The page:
Unit shipments of DRAM and NAND are shown in Chart 1 on a 3-month moving average for the period July 2019 to September 2022. Memory MoM shipments increased 1.5% in September following an 8.3% decrease in August and a 7.4% decrease in July. DRAM shipments increased 1.5% in September following a -9.4% drop in August and a 9.2% drop in July. NAND shipments increased 5.6% in September following a -13.3% drop in August and a -12.7% drop in July.
ASP (Average Selling Prices)
DRAM ASPs for Micron decreased 13% in the recent quarter, better than -15% for SK hynix and -20% for Samsung, as shown in Chart 2.
Chart 3 shows DRAM revenues by company. Micron dropped 23.4% in the recent quarter while SK hynix dropped 21.6%, and Samsung dropped 31.6%.
In the third quarter of 2022, semiconductor production suffered a double-digit decline, the largest decline since 2008 as inventories piled up along with this price drop. The memory sector fared poorly and memory companies Micron and SK hynix provided guidance for the next quarter well below consensus.
The cuts in capex will mean memory chip makers are planning to cut shipments by reducing capacity investment in response to the decline in memory chip prices.
I estimate that based on cuts in production, Micron’s memory semiconductor inventories should peak in 1Q23 and decline after 2Q23 due to the supply cutbacks. As a result, industry conditions should improve from 3Q23. I also estimate a recovery in smartphones and demand of hyperscalers’ data center investment in 2H23. Overall demand for servers has decreased as customers reduced their purchasing budgets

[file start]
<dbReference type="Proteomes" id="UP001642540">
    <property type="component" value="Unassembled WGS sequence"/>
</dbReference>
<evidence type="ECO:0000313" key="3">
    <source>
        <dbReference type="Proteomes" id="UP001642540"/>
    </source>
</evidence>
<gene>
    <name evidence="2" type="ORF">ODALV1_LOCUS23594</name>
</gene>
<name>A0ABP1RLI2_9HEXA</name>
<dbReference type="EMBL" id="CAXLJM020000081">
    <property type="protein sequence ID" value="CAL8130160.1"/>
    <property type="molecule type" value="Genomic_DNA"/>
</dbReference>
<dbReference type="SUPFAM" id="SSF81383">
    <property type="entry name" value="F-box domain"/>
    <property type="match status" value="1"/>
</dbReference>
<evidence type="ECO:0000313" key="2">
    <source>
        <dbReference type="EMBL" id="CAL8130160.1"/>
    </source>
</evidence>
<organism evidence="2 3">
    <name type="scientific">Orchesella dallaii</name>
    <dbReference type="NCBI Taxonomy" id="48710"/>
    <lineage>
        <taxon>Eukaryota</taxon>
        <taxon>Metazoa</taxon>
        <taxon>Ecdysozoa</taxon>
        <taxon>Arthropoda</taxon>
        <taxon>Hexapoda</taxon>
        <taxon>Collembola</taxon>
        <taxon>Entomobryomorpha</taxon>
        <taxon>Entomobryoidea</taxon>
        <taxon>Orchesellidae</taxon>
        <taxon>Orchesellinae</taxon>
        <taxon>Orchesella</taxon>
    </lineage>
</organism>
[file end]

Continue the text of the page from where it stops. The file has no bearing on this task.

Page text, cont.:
One of the factors that may hurt the memory market is Samsung’s resistance to cut back on DRAM spend as the company plans to maintain its strategy of prioritizing profitability by considering cost competitiveness in determining product mix. Continual expansion of DRAM bit shipments could undermine the plan of the other two companies in the DRAM oligopoly. 90% of the global DRAM industry market share is occupied by Samsung Electronics, Hynix and Micron Technology,
Investors must recognize that memory is a cyclical industry, as illustrated in Chart 3 above. DRAM revenue reached a peak in 3Q 2018 in the last cycle and since peaking in 3Q21, the industry has been in a prolonged downturn that accelerated in recent months.
One thing to notice in Chart 3 is that the DRAM market stopped dropping in Q2 2019 and remained relatively flat until Q1 2021. That means the down part of the last DRAM cycle lasted about two years. Since this current cycle may be ending in the next two quarters, it is feasible that positive revenue growth may not start until 2025.
The consensus outlook for 2023 has been updated. The 2023 expected loss is increased from -US$0.09 to -US$0.26 per share, with revenue forecast to be unchanged at US$19.3 billion.
Chart 4 shows that Micron dropped significantly below its 200-day moving average following its disastrous FQ4 2022 earnings call, which I discussed in a July 18, 2022 Seeking Alpha article entitled “Post-Micron Earnings Call: What Samsung’s Pre-Announcement Tells Us. “
Micron has since recovered 25.7% from its September 23 low, but then again, so has the semiconductor industry, as shown in Chart 5 for the VanEck Semiconductor ETF (SMH).
The consensus outlook for 2023 for MU has been updated. The 2023 expected loss is increased from -US$0.09 to -US$0.26 per share, with revenue forecast to be unchanged at US$19.3 billion. At this point, with continued macroeconomic factors, I maintain a Hold on the company.